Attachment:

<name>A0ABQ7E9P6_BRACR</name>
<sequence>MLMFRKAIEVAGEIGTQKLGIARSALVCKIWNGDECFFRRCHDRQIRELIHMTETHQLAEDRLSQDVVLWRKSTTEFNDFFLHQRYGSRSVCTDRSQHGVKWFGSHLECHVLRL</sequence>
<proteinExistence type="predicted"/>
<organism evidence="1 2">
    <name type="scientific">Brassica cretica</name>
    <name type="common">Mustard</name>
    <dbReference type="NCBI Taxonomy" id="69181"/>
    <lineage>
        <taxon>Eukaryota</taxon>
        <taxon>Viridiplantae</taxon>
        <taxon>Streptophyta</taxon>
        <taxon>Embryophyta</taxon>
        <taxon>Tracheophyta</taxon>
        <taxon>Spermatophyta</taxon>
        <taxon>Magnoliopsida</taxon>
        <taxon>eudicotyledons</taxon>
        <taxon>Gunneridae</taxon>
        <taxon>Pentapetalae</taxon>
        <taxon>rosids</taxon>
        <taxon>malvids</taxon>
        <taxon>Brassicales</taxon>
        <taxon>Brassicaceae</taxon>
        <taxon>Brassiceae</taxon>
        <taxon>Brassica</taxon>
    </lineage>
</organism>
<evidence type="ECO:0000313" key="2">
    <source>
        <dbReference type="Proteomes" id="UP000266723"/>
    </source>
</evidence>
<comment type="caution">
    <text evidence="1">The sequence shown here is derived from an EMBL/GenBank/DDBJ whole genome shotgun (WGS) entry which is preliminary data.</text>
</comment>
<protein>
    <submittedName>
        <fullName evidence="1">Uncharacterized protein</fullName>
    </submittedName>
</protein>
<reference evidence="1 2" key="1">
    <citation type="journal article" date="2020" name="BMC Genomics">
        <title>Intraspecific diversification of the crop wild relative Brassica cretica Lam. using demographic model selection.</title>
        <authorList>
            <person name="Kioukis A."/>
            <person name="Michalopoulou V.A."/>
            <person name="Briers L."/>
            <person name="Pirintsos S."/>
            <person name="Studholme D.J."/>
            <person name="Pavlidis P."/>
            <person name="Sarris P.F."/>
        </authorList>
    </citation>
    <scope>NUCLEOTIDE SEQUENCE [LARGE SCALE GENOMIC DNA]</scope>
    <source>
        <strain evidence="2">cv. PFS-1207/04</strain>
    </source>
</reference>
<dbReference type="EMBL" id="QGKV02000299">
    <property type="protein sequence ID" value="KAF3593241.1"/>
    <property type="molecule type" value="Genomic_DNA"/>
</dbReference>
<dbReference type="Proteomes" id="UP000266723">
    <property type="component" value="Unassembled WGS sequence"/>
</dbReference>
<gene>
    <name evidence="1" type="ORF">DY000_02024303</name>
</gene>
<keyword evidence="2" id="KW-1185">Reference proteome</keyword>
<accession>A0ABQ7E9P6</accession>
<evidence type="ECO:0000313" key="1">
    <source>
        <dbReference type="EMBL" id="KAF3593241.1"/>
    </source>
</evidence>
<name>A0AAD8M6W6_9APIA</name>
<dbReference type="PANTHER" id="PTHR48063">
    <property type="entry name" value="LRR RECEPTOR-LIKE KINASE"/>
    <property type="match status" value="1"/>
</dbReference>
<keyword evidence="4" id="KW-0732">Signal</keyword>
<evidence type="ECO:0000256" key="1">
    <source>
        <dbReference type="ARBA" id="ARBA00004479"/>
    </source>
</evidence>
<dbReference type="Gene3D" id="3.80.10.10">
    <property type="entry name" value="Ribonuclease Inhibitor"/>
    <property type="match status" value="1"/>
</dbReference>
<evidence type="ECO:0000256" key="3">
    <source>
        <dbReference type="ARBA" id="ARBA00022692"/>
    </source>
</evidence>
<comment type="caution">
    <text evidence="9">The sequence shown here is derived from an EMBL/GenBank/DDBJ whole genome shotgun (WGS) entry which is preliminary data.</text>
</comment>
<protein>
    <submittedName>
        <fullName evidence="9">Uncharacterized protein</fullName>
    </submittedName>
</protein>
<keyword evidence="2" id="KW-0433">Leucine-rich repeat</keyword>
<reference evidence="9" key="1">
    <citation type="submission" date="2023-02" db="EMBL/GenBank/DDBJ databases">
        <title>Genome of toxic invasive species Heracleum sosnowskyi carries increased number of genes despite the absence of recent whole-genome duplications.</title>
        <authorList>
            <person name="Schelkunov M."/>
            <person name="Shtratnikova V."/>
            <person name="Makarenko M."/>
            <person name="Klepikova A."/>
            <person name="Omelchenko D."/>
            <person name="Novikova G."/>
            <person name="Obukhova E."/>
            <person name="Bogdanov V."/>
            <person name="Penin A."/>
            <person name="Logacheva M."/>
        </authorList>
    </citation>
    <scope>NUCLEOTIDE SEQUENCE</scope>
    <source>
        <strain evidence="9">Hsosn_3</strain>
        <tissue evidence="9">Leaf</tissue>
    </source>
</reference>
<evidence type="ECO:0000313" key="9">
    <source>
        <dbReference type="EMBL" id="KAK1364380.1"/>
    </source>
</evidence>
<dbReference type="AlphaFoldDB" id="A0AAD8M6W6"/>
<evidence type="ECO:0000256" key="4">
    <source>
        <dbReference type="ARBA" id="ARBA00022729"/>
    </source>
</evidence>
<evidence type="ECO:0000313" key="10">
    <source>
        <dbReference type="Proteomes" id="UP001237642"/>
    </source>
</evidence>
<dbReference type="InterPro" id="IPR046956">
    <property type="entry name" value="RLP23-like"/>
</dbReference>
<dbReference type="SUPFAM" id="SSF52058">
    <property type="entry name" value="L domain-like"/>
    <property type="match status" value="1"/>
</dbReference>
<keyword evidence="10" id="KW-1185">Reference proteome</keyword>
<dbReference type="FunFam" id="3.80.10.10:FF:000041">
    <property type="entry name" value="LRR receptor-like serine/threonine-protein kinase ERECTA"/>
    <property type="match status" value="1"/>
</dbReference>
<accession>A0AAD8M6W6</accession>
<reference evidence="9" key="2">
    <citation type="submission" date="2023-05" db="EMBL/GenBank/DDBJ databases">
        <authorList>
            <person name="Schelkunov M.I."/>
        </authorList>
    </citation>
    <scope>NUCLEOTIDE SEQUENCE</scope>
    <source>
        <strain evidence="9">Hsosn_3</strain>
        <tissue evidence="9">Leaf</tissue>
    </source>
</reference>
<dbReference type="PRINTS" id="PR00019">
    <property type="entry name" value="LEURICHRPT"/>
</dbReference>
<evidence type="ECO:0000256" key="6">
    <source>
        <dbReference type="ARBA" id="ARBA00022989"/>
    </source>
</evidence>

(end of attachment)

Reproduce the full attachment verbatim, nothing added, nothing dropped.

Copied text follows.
<name>A0ABQ7E9P6_BRACR</name>
<sequence>MLMFRKAIEVAGEIGTQKLGIARSALVCKIWNGDECFFRRCHDRQIRELIHMTETHQLAEDRLSQDVVLWRKSTTEFNDFFLHQRYGSRSVCTDRSQHGVKWFGSHLECHVLRL</sequence>
<proteinExistence type="predicted"/>
<organism evidence="1 2">
    <name type="scientific">Brassica cretica</name>
    <name type="common">Mustard</name>
    <dbReference type="NCBI Taxonomy" id="69181"/>
    <lineage>
        <taxon>Eukaryota</taxon>
        <taxon>Viridiplantae</taxon>
        <taxon>Streptophyta</taxon>
        <taxon>Embryophyta</taxon>
        <taxon>Tracheophyta</taxon>
        <taxon>Spermatophyta</taxon>
        <taxon>Magnoliopsida</taxon>
        <taxon>eudicotyledons</taxon>
        <taxon>Gunneridae</taxon>
        <taxon>Pentapetalae</taxon>
        <taxon>rosids</taxon>
        <taxon>malvids</taxon>
        <taxon>Brassicales</taxon>
        <taxon>Brassicaceae</taxon>
        <taxon>Brassiceae</taxon>
        <taxon>Brassica</taxon>
    </lineage>
</organism>
<evidence type="ECO:0000313" key="2">
    <source>
        <dbReference type="Proteomes" id="UP000266723"/>
    </source>
</evidence>
<comment type="caution">
    <text evidence="1">The sequence shown here is derived from an EMBL/GenBank/DDBJ whole genome shotgun (WGS) entry which is preliminary data.</text>
</comment>
<protein>
    <submittedName>
        <fullName evidence="1">Uncharacterized protein</fullName>
    </submittedName>
</protein>
<reference evidence="1 2" key="1">
    <citation type="journal article" date="2020" name="BMC Genomics">
        <title>Intraspecific diversification of the crop wild relative Brassica cretica Lam. using demographic model selection.</title>
        <authorList>
            <person name="Kioukis A."/>
            <person name="Michalopoulou V.A."/>
            <person name="Briers L."/>
            <person name="Pirintsos S."/>
            <person name="Studholme D.J."/>
            <person name="Pavlidis P."/>
            <person name="Sarris P.F."/>
        </authorList>
    </citation>
    <scope>NUCLEOTIDE SEQUENCE [LARGE SCALE GENOMIC DNA]</scope>
    <source>
        <strain evidence="2">cv. PFS-1207/04</strain>
    </source>
</reference>
<dbReference type="EMBL" id="QGKV02000299">
    <property type="protein sequence ID" value="KAF3593241.1"/>
    <property type="molecule type" value="Genomic_DNA"/>
</dbReference>
<dbReference type="Proteomes" id="UP000266723">
    <property type="component" value="Unassembled WGS sequence"/>
</dbReference>
<gene>
    <name evidence="1" type="ORF">DY000_02024303</name>
</gene>
<keyword evidence="2" id="KW-1185">Reference proteome</keyword>
<accession>A0ABQ7E9P6</accession>
<evidence type="ECO:0000313" key="1">
    <source>
        <dbReference type="EMBL" id="KAF3593241.1"/>
    </source>
</evidence>
<name>A0AAD8M6W6_9APIA</name>
<dbReference type="PANTHER" id="PTHR48063">
    <property type="entry name" value="LRR RECEPTOR-LIKE KINASE"/>
    <property type="match status" value="1"/>
</dbReference>
<keyword evidence="4" id="KW-0732">Signal</keyword>
<evidence type="ECO:0000256" key="1">
    <source>
        <dbReference type="ARBA" id="ARBA00004479"/>
    </source>
</evidence>
<dbReference type="Gene3D" id="3.80.10.10">
    <property type="entry name" value="Ribonuclease Inhibitor"/>
    <property type="match status" value="1"/>
</dbReference>
<evidence type="ECO:0000256" key="3">
    <source>
        <dbReference type="ARBA" id="ARBA00022692"/>
    </source>
</evidence>
<comment type="caution">
    <text evidence="9">The sequence shown here is derived from an EMBL/GenBank/DDBJ whole genome shotgun (WGS) entry which is preliminary data.</text>
</comment>
<protein>
    <submittedName>
        <fullName evidence="9">Uncharacterized protein</fullName>
    </submittedName>
</protein>
<keyword evidence="2" id="KW-0433">Leucine-rich repeat</keyword>
<reference evidence="9" key="1">
    <citation type="submission" date="2023-02" db="EMBL/GenBank/DDBJ databases">
        <title>Genome of toxic invasive species Heracleum sosnowskyi carries increased number of genes despite the absence of recent whole-genome duplications.</title>
        <authorList>
            <person name="Schelkunov M."/>
            <person name="Shtratnikova V."/>
            <person name="Makarenko M."/>
            <person name="Klepikova A."/>
            <person name="Omelchenko D."/>
            <person name="Novikova G."/>
            <person name="Obukhova E."/>
            <person name="Bogdanov V."/>
            <person name="Penin A."/>
            <person name="Logacheva M."/>
        </authorList>
    </citation>
    <scope>NUCLEOTIDE SEQUENCE</scope>
    <source>
        <strain evidence="9">Hsosn_3</strain>
        <tissue evidence="9">Leaf</tissue>
    </source>
</reference>
<evidence type="ECO:0000313" key="9">
    <source>
        <dbReference type="EMBL" id="KAK1364380.1"/>
    </source>
</evidence>
<dbReference type="AlphaFoldDB" id="A0AAD8M6W6"/>
<evidence type="ECO:0000256" key="4">
    <source>
        <dbReference type="ARBA" id="ARBA00022729"/>
    </source>
</evidence>
<evidence type="ECO:0000313" key="10">
    <source>
        <dbReference type="Proteomes" id="UP001237642"/>
    </source>
</evidence>
<dbReference type="InterPro" id="IPR046956">
    <property type="entry name" value="RLP23-like"/>
</dbReference>
<dbReference type="SUPFAM" id="SSF52058">
    <property type="entry name" value="L domain-like"/>
    <property type="match status" value="1"/>
</dbReference>
<keyword evidence="10" id="KW-1185">Reference proteome</keyword>
<dbReference type="FunFam" id="3.80.10.10:FF:000041">
    <property type="entry name" value="LRR receptor-like serine/threonine-protein kinase ERECTA"/>
    <property type="match status" value="1"/>
</dbReference>
<accession>A0AAD8M6W6</accession>
<reference evidence="9" key="2">
    <citation type="submission" date="2023-05" db="EMBL/GenBank/DDBJ databases">
        <authorList>
            <person name="Schelkunov M.I."/>
        </authorList>
    </citation>
    <scope>NUCLEOTIDE SEQUENCE</scope>
    <source>
        <strain evidence="9">Hsosn_3</strain>
        <tissue evidence="9">Leaf</tissue>
    </source>
</reference>
<dbReference type="PRINTS" id="PR00019">
    <property type="entry name" value="LEURICHRPT"/>
</dbReference>
<evidence type="ECO:0000256" key="6">
    <source>
        <dbReference type="ARBA" id="ARBA00022989"/>
    </source>
</evidence>